(http://susanedwards.com  White Dawn, White Dusk, White Shadows, White Wind due to be re-released November 21st in digital format by http://carinapress)

Sunday, September 25, 2011

Sexual Desire was Taboo

First of all, I got my cover for my upcoming Carina Press novella release, Lady Seductress's Ball! (Coming 12/19/11)  Isn't it fabulous?

In Lady \Seductress's Ball, the heroine, Olivia finds herself in a loveless, pleasureless marriage to a man three times her age. Her situation was not abnormal during a time when marriages were made for convenience, money, power, prestige, property. Because marriages were made based on contracts and not attraction and desire for your spouse, the bedroom could often be a cold and lonely place.

On top of that, women were taught that desire, pleasure were taboo. To want your partner was a sin, and only women with loose morals, and harlots had sex for pleasure. If men wanted to enjoy sex and have their partner return their sentiments, they sought out a courtesan or mistress. Wives were only available for breeding heirs. An awkward, coupling in the dark that was most often painful to a woman who was not properly prepared for the joining, and embarrassing in its quick, sudden and messiness. This would also be why often after a woman had an heir and the requisite spare, she would banish her husband from the bedroom.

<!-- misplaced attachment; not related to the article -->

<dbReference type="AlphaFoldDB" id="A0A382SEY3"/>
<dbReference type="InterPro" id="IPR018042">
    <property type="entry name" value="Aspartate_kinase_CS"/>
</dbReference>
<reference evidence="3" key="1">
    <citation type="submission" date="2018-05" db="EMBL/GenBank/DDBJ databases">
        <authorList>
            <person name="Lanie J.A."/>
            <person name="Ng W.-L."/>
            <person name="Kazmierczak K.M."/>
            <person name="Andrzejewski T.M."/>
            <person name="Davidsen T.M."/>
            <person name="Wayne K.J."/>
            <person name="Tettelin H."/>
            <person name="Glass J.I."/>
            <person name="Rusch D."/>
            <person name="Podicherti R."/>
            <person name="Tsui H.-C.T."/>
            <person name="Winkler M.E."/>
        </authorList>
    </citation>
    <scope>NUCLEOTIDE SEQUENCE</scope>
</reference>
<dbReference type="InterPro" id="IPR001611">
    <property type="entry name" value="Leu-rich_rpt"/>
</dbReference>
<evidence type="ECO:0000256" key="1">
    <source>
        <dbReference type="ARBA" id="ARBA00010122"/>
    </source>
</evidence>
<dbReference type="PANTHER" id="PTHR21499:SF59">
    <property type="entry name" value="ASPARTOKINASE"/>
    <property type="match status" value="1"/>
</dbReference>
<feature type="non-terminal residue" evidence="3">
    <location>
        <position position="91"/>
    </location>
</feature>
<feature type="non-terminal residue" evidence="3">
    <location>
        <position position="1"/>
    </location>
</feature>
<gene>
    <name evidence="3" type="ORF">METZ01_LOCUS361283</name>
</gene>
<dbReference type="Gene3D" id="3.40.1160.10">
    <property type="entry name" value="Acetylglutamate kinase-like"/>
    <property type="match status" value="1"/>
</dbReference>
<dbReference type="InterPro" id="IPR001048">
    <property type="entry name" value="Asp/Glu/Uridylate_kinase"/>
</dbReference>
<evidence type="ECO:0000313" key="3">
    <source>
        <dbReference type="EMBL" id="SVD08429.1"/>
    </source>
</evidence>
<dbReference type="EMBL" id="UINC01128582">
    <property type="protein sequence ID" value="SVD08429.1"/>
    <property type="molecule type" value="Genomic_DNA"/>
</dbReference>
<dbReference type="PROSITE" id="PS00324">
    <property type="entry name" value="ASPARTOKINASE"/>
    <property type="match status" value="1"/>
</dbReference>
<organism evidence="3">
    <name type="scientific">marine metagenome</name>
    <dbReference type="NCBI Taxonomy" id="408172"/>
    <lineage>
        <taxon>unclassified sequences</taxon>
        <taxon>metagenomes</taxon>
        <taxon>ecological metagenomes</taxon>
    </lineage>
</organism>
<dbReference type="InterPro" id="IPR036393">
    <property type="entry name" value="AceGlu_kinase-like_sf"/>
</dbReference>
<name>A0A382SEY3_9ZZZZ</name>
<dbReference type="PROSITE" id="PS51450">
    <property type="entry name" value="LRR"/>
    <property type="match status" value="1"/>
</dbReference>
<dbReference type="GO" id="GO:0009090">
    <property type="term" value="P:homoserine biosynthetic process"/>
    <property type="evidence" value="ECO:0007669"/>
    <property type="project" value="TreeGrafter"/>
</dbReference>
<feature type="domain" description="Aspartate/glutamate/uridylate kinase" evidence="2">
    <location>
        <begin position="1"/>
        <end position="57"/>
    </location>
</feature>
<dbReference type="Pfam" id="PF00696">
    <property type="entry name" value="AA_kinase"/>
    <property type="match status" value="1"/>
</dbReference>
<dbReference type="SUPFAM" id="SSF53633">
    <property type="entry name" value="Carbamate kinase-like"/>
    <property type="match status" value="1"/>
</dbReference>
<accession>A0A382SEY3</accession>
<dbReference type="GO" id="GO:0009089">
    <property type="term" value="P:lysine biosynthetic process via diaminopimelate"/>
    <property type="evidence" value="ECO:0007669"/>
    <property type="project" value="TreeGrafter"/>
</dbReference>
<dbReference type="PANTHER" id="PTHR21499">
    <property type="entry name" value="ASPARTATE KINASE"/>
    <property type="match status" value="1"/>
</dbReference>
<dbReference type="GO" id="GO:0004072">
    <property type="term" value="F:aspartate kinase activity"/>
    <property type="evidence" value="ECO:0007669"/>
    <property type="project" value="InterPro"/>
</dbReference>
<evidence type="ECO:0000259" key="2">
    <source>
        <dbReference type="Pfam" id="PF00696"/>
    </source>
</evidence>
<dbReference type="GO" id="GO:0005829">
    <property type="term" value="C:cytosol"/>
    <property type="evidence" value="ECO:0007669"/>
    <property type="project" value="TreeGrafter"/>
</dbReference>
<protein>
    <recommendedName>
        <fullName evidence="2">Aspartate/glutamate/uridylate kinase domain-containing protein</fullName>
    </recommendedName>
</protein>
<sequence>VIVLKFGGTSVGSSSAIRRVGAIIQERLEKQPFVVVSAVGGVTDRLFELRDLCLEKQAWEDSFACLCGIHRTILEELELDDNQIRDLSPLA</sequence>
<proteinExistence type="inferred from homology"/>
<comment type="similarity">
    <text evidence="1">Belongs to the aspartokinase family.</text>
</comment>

Despite all this, Olivia does catch snippets here and there of women enjoying their lovers. She also feels and intense yearning for a man that is not her husband.  He promises her pleasure... Pleasure she should not want, as it makes her wicked, wanton. What will she do? Will she succumb to her own desires and the scintillating whispers of an earl--Tristan, the man she dreams of making love to?

If she were to do so, it could dash her entire reputation into the fire--and a lady's reputation meant everything to her.

Guess we'll find out in December...


Thursday, September 22, 2011

Crossing Genres

Do you take kindly to your favourite authors switching genres? Do you begrudge them the days they spend writing thrillers instead of working on their next historical? Or when it's a favourite author of yours, will you read anything they write in any genre?

This topic is top on my mind right now because I have a romantic comedy releasing from Carina Press next week. Bang in the middle of my two medieval scottish romances - Betrayed released last year and The Devil of Jedburgh releases next February.

May I interrupt with this announcement...
I'm throwing a pre-launch party on my blog this week, giving away party bags of the book and Amazon gift vouchers, so please stop by to join in the fun :):)

Right, back on topic... While I was scrutenizing my reading experiences, I realised that many of the historical authors I read tend to genre-hop to suspense/thriller rather than straight contemporary. Maybe that's just me and I need broaden my reading circle, lol. Maybe it's a natural co-habiting genre because many historical romances do contain suspense elements - there's nearly always a dastardly villian ready to kidnap or torment the heroine.